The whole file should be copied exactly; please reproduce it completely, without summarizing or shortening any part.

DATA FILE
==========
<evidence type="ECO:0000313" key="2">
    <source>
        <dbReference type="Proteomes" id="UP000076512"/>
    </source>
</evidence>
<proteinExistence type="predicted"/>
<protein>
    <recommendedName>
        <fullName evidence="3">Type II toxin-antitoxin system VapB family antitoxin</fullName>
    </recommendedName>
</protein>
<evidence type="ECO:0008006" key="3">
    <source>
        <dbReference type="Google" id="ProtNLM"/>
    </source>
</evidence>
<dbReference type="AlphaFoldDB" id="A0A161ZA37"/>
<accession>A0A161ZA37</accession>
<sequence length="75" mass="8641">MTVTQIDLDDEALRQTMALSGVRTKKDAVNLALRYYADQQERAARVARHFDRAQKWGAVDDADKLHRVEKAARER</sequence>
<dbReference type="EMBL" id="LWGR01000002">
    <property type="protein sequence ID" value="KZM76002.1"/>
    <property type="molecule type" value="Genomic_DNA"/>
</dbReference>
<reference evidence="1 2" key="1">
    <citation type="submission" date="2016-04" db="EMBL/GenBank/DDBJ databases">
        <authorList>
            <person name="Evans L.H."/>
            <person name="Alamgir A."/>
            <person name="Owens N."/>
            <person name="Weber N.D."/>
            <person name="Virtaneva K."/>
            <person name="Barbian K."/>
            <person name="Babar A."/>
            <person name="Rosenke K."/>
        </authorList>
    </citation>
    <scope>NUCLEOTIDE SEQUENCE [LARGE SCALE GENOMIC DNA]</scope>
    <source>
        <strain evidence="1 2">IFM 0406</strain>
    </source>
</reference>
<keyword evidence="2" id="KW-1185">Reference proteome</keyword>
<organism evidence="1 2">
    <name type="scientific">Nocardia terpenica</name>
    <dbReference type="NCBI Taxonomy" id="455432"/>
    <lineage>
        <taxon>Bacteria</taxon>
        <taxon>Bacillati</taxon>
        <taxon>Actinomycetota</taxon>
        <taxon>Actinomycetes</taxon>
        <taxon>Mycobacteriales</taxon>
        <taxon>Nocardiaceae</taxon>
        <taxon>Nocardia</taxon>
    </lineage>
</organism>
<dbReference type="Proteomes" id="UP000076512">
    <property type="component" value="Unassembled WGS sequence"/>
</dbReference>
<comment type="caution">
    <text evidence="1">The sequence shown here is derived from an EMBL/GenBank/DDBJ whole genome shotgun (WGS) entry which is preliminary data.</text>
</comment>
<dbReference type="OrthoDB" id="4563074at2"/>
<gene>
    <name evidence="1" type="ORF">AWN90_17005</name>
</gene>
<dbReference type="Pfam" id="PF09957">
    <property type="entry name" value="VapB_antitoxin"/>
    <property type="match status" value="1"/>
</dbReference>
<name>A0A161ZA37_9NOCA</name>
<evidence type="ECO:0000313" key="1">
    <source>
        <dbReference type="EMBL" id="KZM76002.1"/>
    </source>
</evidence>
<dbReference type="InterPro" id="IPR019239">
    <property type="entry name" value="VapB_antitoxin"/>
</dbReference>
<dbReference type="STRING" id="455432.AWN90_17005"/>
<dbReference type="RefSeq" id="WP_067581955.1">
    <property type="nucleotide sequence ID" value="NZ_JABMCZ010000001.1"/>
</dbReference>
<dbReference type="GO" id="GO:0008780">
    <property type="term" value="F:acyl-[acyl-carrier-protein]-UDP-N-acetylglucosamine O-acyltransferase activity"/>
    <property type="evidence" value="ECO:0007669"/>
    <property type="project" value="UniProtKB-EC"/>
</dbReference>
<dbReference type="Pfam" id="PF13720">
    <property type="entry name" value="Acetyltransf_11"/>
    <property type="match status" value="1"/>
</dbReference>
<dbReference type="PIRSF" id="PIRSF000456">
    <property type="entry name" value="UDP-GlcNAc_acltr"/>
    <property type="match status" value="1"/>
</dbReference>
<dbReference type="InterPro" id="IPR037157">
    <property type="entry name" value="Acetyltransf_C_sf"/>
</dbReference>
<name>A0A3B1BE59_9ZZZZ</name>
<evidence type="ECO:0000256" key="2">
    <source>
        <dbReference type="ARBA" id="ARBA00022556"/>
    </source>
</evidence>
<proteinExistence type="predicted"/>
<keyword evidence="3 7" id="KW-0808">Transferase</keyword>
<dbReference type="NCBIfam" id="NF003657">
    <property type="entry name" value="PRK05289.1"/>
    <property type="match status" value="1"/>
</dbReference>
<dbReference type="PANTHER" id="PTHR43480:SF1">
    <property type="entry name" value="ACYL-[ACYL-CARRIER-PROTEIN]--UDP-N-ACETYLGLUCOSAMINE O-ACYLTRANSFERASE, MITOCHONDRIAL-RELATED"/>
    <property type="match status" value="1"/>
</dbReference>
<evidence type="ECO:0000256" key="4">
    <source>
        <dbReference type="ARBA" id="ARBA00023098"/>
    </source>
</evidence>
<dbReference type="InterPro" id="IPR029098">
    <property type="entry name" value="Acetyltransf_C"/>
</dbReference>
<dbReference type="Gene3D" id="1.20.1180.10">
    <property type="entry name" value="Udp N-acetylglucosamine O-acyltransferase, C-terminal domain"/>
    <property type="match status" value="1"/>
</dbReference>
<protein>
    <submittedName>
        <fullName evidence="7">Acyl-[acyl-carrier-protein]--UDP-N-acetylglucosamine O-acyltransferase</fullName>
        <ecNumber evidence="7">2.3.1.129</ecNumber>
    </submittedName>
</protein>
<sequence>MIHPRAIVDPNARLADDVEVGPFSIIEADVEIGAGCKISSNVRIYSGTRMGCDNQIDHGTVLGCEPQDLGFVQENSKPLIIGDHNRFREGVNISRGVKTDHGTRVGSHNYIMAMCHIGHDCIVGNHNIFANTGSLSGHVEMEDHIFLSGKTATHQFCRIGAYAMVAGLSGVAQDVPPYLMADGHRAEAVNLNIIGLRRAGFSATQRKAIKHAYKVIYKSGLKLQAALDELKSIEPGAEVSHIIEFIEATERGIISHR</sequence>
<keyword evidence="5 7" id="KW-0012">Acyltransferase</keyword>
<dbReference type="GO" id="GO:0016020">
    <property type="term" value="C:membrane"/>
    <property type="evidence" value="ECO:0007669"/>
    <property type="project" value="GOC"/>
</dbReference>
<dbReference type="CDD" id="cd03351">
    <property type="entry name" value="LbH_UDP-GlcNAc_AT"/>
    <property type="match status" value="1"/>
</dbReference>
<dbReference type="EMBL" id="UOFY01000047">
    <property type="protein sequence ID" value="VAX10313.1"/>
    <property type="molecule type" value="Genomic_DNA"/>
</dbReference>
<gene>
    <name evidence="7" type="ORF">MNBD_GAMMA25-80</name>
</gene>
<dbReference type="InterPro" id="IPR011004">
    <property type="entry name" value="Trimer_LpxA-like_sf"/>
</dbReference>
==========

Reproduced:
<evidence type="ECO:0000313" key="2">
    <source>
        <dbReference type="Proteomes" id="UP000076512"/>
    </source>
</evidence>
<proteinExistence type="predicted"/>
<protein>
    <recommendedName>
        <fullName evidence="3">Type II toxin-antitoxin system VapB family antitoxin</fullName>
    </recommendedName>
</protein>
<evidence type="ECO:0008006" key="3">
    <source>
        <dbReference type="Google" id="ProtNLM"/>
    </source>
</evidence>
<dbReference type="AlphaFoldDB" id="A0A161ZA37"/>
<accession>A0A161ZA37</accession>
<sequence length="75" mass="8641">MTVTQIDLDDEALRQTMALSGVRTKKDAVNLALRYYADQQERAARVARHFDRAQKWGAVDDADKLHRVEKAARER</sequence>
<dbReference type="EMBL" id="LWGR01000002">
    <property type="protein sequence ID" value="KZM76002.1"/>
    <property type="molecule type" value="Genomic_DNA"/>
</dbReference>
<reference evidence="1 2" key="1">
    <citation type="submission" date="2016-04" db="EMBL/GenBank/DDBJ databases">
        <authorList>
            <person name="Evans L.H."/>
            <person name="Alamgir A."/>
            <person name="Owens N."/>
            <person name="Weber N.D."/>
            <person name="Virtaneva K."/>
            <person name="Barbian K."/>
            <person name="Babar A."/>
            <person name="Rosenke K."/>
        </authorList>
    </citation>
    <scope>NUCLEOTIDE SEQUENCE [LARGE SCALE GENOMIC DNA]</scope>
    <source>
        <strain evidence="1 2">IFM 0406</strain>
    </source>
</reference>
<keyword evidence="2" id="KW-1185">Reference proteome</keyword>
<organism evidence="1 2">
    <name type="scientific">Nocardia terpenica</name>
    <dbReference type="NCBI Taxonomy" id="455432"/>
    <lineage>
        <taxon>Bacteria</taxon>
        <taxon>Bacillati</taxon>
        <taxon>Actinomycetota</taxon>
        <taxon>Actinomycetes</taxon>
        <taxon>Mycobacteriales</taxon>
        <taxon>Nocardiaceae</taxon>
        <taxon>Nocardia</taxon>
    </lineage>
</organism>
<dbReference type="Proteomes" id="UP000076512">
    <property type="component" value="Unassembled WGS sequence"/>
</dbReference>
<comment type="caution">
    <text evidence="1">The sequence shown here is derived from an EMBL/GenBank/DDBJ whole genome shotgun (WGS) entry which is preliminary data.</text>
</comment>
<dbReference type="OrthoDB" id="4563074at2"/>
<gene>
    <name evidence="1" type="ORF">AWN90_17005</name>
</gene>
<dbReference type="Pfam" id="PF09957">
    <property type="entry name" value="VapB_antitoxin"/>
    <property type="match status" value="1"/>
</dbReference>
<name>A0A161ZA37_9NOCA</name>
<evidence type="ECO:0000313" key="1">
    <source>
        <dbReference type="EMBL" id="KZM76002.1"/>
    </source>
</evidence>
<dbReference type="InterPro" id="IPR019239">
    <property type="entry name" value="VapB_antitoxin"/>
</dbReference>
<dbReference type="STRING" id="455432.AWN90_17005"/>
<dbReference type="RefSeq" id="WP_067581955.1">
    <property type="nucleotide sequence ID" value="NZ_JABMCZ010000001.1"/>
</dbReference>
<dbReference type="GO" id="GO:0008780">
    <property type="term" value="F:acyl-[acyl-carrier-protein]-UDP-N-acetylglucosamine O-acyltransferase activity"/>
    <property type="evidence" value="ECO:0007669"/>
    <property type="project" value="UniProtKB-EC"/>
</dbReference>
<dbReference type="Pfam" id="PF13720">
    <property type="entry name" value="Acetyltransf_11"/>
    <property type="match status" value="1"/>
</dbReference>
<dbReference type="PIRSF" id="PIRSF000456">
    <property type="entry name" value="UDP-GlcNAc_acltr"/>
    <property type="match status" value="1"/>
</dbReference>
<dbReference type="InterPro" id="IPR037157">
    <property type="entry name" value="Acetyltransf_C_sf"/>
</dbReference>
<name>A0A3B1BE59_9ZZZZ</name>
<evidence type="ECO:0000256" key="2">
    <source>
        <dbReference type="ARBA" id="ARBA00022556"/>
    </source>
</evidence>
<proteinExistence type="predicted"/>
<keyword evidence="3 7" id="KW-0808">Transferase</keyword>
<dbReference type="NCBIfam" id="NF003657">
    <property type="entry name" value="PRK05289.1"/>
    <property type="match status" value="1"/>
</dbReference>
<dbReference type="PANTHER" id="PTHR43480:SF1">
    <property type="entry name" value="ACYL-[ACYL-CARRIER-PROTEIN]--UDP-N-ACETYLGLUCOSAMINE O-ACYLTRANSFERASE, MITOCHONDRIAL-RELATED"/>
    <property type="match status" value="1"/>
</dbReference>
<evidence type="ECO:0000256" key="4">
    <source>
        <dbReference type="ARBA" id="ARBA00023098"/>
    </source>
</evidence>
<dbReference type="InterPro" id="IPR029098">
    <property type="entry name" value="Acetyltransf_C"/>
</dbReference>
<dbReference type="Gene3D" id="1.20.1180.10">
    <property type="entry name" value="Udp N-acetylglucosamine O-acyltransferase, C-terminal domain"/>
    <property type="match status" value="1"/>
</dbReference>
<protein>
    <submittedName>
        <fullName evidence="7">Acyl-[acyl-carrier-protein]--UDP-N-acetylglucosamine O-acyltransferase</fullName>
        <ecNumber evidence="7">2.3.1.129</ecNumber>
    </submittedName>
</protein>
<sequence>MIHPRAIVDPNARLADDVEVGPFSIIEADVEIGAGCKISSNVRIYSGTRMGCDNQIDHGTVLGCEPQDLGFVQENSKPLIIGDHNRFREGVNISRGVKTDHGTRVGSHNYIMAMCHIGHDCIVGNHNIFANTGSLSGHVEMEDHIFLSGKTATHQFCRIGAYAMVAGLSGVAQDVPPYLMADGHRAEAVNLNIIGLRRAGFSATQRKAIKHAYKVIYKSGLKLQAALDELKSIEPGAEVSHIIEFIEATERGIISHR</sequence>
<keyword evidence="5 7" id="KW-0012">Acyltransferase</keyword>
<dbReference type="GO" id="GO:0016020">
    <property type="term" value="C:membrane"/>
    <property type="evidence" value="ECO:0007669"/>
    <property type="project" value="GOC"/>
</dbReference>
<dbReference type="CDD" id="cd03351">
    <property type="entry name" value="LbH_UDP-GlcNAc_AT"/>
    <property type="match status" value="1"/>
</dbReference>
<dbReference type="EMBL" id="UOFY01000047">
    <property type="protein sequence ID" value="VAX10313.1"/>
    <property type="molecule type" value="Genomic_DNA"/>
</dbReference>
<gene>
    <name evidence="7" type="ORF">MNBD_GAMMA25-80</name>
</gene>
<dbReference type="InterPro" id="IPR011004">
    <property type="entry name" value="Trimer_LpxA-like_sf"/>
</dbReference>